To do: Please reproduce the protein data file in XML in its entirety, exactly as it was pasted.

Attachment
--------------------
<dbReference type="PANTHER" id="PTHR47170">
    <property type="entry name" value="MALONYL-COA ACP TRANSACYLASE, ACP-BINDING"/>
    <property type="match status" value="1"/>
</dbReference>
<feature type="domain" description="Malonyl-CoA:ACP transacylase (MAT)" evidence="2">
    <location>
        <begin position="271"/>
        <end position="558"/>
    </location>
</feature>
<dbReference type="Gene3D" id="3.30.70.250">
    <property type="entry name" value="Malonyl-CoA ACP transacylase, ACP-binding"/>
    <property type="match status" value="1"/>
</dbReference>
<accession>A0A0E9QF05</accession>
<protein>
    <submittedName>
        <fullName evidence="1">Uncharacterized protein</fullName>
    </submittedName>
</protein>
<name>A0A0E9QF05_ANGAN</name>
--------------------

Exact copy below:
<dbReference type="PANTHER" id="PTHR47170">
    <property type="entry name" value="MALONYL-COA ACP TRANSACYLASE, ACP-BINDING"/>
    <property type="match status" value="1"/>
</dbReference>
<feature type="domain" description="Malonyl-CoA:ACP transacylase (MAT)" evidence="2">
    <location>
        <begin position="271"/>
        <end position="558"/>
    </location>
</feature>
<dbReference type="Gene3D" id="3.30.70.250">
    <property type="entry name" value="Malonyl-CoA ACP transacylase, ACP-binding"/>
    <property type="match status" value="1"/>
</dbReference>
<accession>A0A0E9QF05</accession>
<protein>
    <submittedName>
        <fullName evidence="1">Uncharacterized protein</fullName>
    </submittedName>
</protein>
<name>A0A0E9QF05_ANGAN</name>